I recently came across an interesting find during my weekend reading that I was excited to share with readers of my premium options service, Income Trader.
I'd like to share a little bit of what I learned with you today, because it serves as further proof of something I've been saying for years -- that when you "demystify" options and forget what you think you might know, they do not have to be especially complicated or risky.
In this research paper, the author traced the history of options trading all the way back to ancient Greece. He cited boat insurance, or more formally "bottomry loans," as the first example of options contracts.
Bottomry loans were made to merchants and shipowners to finance the transportation of goods between different ports. Lenders would fund the voyage and, if the voyage was successful, the shipowner would repay the lender, with interest. If the ship or its cargo was lost, the money lent to the shipowner would be a 100% loss.
Bottomry loans weren't true loans because the lender accepted 100% of the voyage's risk. They weren't equity either because the return of the loan was fixed and known when the two sides completed the transaction.
Technically, this is economically equivalent to an option written by the ship's owner. If the ship returned, the option had value and paid out a fixed amount. If the ship was lost, the option writer (shipowner) kept the premium and the option was worthless.
This type of option has existed for centuries, although options in stocks are a more recent innovation. They date back to the Amsterdam exchange in the 1600s. A market for options in the Dutch East India Company developed, and these contracts spread to other markets.
The fact that these contracts existed means traders had to have some sort of pricing model. It looks like the first formal models were developed in the late 1800s. Amazingly, these models were actually similar to the ones we use today.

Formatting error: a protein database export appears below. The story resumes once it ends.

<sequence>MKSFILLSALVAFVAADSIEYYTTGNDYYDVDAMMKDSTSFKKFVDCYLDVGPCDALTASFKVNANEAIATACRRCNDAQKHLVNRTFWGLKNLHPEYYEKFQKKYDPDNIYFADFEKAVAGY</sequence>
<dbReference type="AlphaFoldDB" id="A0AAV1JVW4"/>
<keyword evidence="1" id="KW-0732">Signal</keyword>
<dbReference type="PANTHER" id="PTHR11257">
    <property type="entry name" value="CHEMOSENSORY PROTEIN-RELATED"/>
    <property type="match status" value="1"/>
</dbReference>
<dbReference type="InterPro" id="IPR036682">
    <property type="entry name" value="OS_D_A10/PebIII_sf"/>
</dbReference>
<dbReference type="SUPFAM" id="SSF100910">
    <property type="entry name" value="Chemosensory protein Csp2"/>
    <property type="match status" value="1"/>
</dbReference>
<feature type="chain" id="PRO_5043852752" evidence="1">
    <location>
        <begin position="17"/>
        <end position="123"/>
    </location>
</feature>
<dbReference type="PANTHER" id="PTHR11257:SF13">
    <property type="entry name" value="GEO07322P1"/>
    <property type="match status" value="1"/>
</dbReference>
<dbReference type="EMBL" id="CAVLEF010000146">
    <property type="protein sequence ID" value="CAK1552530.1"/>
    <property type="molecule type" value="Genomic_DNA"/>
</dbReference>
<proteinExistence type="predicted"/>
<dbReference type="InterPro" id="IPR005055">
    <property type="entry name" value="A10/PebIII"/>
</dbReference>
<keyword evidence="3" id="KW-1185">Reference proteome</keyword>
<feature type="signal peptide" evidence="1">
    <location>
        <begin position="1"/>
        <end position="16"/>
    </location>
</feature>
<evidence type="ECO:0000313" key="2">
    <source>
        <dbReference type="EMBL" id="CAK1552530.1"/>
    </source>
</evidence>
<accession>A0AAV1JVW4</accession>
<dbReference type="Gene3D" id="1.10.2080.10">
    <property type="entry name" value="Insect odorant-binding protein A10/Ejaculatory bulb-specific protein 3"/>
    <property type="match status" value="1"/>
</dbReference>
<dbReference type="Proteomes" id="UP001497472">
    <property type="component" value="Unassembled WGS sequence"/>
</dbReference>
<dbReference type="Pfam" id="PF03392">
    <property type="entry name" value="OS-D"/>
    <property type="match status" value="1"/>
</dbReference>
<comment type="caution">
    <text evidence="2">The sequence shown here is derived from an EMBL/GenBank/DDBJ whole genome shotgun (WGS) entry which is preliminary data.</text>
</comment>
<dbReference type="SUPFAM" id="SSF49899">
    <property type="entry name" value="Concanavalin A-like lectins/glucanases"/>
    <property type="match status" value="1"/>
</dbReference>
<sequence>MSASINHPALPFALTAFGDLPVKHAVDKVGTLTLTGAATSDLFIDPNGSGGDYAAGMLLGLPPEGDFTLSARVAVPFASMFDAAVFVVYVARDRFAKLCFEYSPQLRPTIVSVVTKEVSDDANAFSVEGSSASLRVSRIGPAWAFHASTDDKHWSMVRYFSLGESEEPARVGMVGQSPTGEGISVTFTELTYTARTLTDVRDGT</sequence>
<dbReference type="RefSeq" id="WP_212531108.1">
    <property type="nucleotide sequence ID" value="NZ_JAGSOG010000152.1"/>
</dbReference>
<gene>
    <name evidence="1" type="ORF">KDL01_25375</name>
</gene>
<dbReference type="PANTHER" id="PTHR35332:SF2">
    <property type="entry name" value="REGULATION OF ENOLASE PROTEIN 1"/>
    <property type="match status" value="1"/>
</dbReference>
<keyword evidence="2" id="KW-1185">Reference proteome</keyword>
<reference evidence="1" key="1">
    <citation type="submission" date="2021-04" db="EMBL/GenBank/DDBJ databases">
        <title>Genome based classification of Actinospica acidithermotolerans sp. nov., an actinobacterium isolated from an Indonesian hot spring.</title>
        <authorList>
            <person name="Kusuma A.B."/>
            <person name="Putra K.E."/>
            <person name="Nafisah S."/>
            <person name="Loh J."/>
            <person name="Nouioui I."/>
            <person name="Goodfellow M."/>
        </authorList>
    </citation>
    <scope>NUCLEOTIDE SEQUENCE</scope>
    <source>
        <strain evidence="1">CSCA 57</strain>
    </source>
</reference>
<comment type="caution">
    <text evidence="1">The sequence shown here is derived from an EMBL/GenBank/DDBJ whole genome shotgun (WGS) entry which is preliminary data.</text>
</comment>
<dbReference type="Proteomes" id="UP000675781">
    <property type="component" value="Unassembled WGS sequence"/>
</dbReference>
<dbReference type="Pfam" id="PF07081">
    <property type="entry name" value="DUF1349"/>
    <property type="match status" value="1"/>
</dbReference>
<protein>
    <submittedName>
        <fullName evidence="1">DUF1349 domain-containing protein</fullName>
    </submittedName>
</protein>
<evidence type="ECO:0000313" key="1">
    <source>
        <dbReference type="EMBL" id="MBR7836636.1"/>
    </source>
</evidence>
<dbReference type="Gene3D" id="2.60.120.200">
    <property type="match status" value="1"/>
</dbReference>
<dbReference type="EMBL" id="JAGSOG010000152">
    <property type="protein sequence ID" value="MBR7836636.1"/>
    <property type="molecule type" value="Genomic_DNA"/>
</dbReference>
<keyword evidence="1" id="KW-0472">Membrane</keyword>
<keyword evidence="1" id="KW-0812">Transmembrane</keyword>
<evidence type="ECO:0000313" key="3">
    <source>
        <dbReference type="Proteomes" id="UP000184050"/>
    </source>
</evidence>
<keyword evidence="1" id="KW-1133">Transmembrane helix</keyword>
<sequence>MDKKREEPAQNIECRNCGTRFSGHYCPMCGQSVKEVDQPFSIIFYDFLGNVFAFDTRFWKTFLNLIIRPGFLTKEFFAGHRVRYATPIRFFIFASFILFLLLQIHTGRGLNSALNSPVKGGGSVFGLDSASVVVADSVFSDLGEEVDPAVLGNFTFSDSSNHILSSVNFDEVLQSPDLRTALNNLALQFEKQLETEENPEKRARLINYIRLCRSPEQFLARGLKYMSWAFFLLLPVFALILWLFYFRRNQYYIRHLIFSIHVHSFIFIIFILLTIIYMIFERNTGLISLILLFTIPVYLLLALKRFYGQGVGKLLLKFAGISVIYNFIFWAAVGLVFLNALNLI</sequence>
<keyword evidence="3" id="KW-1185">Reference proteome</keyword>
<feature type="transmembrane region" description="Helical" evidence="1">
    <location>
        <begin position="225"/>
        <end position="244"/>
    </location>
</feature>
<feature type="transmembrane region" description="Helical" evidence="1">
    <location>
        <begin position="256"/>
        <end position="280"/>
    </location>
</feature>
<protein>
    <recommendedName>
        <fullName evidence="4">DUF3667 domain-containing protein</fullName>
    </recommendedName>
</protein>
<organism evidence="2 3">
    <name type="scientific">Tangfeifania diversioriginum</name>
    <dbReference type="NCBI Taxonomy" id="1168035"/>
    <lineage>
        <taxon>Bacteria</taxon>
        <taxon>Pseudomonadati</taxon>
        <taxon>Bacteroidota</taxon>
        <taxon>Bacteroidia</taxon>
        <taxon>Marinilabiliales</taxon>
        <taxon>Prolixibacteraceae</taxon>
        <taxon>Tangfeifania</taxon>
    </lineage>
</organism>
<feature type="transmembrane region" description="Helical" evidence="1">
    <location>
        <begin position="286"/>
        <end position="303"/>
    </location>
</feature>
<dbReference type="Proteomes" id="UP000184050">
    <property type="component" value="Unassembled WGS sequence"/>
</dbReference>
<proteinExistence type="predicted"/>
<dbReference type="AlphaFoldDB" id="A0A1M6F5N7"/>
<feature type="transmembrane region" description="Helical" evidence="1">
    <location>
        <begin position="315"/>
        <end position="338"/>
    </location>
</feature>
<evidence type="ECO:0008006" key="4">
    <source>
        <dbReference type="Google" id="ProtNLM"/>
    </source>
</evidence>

Contracts were simpler in the 1800s because they could only be exercised on the expiration date. In practice, modern-day contracts will only be exercised at expiration except in rare instances where it makes economic sense to exercise prior to expiration. However, pricing models we use today must account for the remote possibility of early exercise.
Traders in the 1800s used the average price changes over the recent past to price the option. This was a rough measure of a stock's volatility. They assumed the future, short-term volatility would be similar to the historic volatility.
Options Today: Why Don't More People Use Them?
Our current models use more sophisticated math, relying on variance and standard deviations rather than averages, but the basic idea is the same. We use data from the past to forecast the likely trend in the future.
Given the long history of options, I have often wondered why they aren't more widely used by individual investors. I believe it's because of the math, which is complex but not insurmountable. After all, the math could be done in the nineteenth century, before computers or even digital calculators.
Why Haven't You Tried Options?
Look, options have been around in some form or another for a long, long time. Options have proven they can adapt to changing markets. If they couldn't adapt and continue to serve a need, they would no longer be traded.
My point is this... Don't make the mistake of assuming that options only serve the needs of sophisticated traders and Wall Street gurus. That's exactly what they want you to think. In fact, in my newsletter, we have hundreds of regular folks who use our options trades to safely generate hundreds -- sometimes thousands -- of dollars in extra income each month.
We use one of the safest strategies for options ever devised to trade for income -- that means no wild, risky bets for us over at Income Trader.
I developed the indicator we use to make our trades over at Income Trader in my 20s. Since then, my award-winning research has led to a 93% win-rate with our trades. And if you would have mirrored every single one of the trades we made in 2016, you would have made an average of $1,298 per week. That's $5,408 a month, or $64,896 a year. The beauty of this is that it can be scaled up or down, depending on your portfolio size, too. (To see a full record of our trades in 2016, go here.)
If you've been curious to learn how you can earn more income than you ever thought possible, then I encourage you to learn more about our strategy by visiting this link. If you decide to give Income Trader a no-risk trial, I'll send you a full slate of reports to help you get started -- in addition to the same winning trades we regularly send week after week.
This article originally appeared on StreetAuthority.